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California Holds More than $10 Billion in Lost Money. Some May Be Yours

“It's uncashed paychecks, inactive bank accounts, insurance benefits, safe-deposit box contents,” said a state controller’s office spokeswoman

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California’s state controller is holding more than $10 billion in unclaimed property, which is why people are being encouraged to check the online database to see if they have any lost money or other valuables.

“It’s uncashed paychecks, inactive bank accounts, insurance benefits, safe-deposit box contents,” said Jennifer Hanson, press secretary at the state controller’s office. “Your grandma may have bought Treasury bonds in your name that you never knew about and they were sitting there for years. We will have them sitting there waiting for you to claim.”

When a company has money that belongs to you but doesn’t hear from you for years, that money is reported to the state through a process known as escheatment. Hanson said they now have 57 million unclaimed properties.

“One in three Californians who visit the site have property to claim,” Hanson said. “We just need to prove identity and ownership.”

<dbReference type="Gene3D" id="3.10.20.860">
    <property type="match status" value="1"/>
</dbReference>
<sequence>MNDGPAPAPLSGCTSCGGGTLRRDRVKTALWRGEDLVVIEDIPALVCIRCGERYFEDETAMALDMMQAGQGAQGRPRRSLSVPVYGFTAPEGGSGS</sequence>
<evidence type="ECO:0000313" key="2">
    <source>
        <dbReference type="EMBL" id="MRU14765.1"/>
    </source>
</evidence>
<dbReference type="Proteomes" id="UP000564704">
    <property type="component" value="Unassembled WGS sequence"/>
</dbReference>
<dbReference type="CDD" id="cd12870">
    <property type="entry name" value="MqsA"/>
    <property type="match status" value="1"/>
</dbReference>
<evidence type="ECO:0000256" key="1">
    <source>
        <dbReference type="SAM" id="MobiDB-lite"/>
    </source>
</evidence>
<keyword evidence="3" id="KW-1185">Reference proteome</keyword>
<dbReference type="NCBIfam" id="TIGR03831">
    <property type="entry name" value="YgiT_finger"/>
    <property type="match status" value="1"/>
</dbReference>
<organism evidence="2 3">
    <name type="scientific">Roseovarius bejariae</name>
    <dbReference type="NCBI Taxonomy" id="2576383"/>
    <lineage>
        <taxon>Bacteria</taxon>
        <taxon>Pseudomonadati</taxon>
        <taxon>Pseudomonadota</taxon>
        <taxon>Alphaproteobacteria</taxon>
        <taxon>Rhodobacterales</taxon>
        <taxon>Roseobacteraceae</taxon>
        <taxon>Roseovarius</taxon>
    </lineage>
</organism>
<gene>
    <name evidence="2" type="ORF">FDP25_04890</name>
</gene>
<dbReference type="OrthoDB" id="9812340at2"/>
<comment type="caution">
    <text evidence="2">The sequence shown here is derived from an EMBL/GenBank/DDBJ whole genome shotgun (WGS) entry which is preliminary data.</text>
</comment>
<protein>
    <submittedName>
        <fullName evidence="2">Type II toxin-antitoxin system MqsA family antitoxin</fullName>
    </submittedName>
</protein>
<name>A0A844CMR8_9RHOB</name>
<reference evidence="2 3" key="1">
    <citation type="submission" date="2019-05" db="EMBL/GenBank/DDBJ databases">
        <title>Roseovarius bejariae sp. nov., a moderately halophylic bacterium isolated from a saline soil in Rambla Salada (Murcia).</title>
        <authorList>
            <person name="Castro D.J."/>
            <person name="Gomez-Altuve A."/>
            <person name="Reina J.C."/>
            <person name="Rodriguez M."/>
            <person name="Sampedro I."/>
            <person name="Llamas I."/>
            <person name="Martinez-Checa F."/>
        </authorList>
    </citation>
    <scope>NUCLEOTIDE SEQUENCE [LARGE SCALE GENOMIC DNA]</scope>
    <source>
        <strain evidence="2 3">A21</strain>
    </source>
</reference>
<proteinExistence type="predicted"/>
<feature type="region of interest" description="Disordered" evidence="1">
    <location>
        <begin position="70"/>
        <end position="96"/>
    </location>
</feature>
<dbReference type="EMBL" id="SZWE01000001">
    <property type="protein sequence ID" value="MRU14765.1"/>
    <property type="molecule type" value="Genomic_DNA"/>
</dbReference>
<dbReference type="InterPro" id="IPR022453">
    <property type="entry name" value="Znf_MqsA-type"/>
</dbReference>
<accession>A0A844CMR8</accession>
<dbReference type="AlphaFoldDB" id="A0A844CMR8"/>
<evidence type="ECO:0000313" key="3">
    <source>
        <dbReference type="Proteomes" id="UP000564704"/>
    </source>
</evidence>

It’s not always a major windfall. Sometimes the properties are very small, but it’s always worth checking.

“I have one pending that's going to be under $25,” Hanson said, “but then we’ve had folks who find out they had hundreds of thousands of dollars.”

Of the 57 million lost properties held by the state controller, more than 2.3 million of them have San Diego addresses on file. Hanson said that people should check the database out and check it on behalf of relatives while they do so.

“In many cases, you can file online without any additional work,” Hanson said.

There are people who make a living by searching these databases and contacting people who have large sums of lost property. They often say they can file for you in exchange for a fee. Hanson said it’s entirely legal for them to do so, but you can do it on your own as well.

“If you get a call like that, you should reach out directly to the state controller’s office,” Hanson said. “We’re happy to help you find that property, help explain how to file a claim, and we will never charge a fee. One hundred percent of your property will go back to you.”

Hanson said that if you’re searching the database, try common misspellings of your name. If someone entered it incorrectly, that could be the reason it ended up at the state controller’s office. Then, match it up and see if it links to an address you have lived at to see if it might be your lost money.

In addition to searching the database at the state controller’s office, you can also look at the county’s unclaimed monies list. It’s a different process and system than escheatment, but you have until Dec. 17 to see if your name appears. After that, the money will be sent to the county’s general fund.

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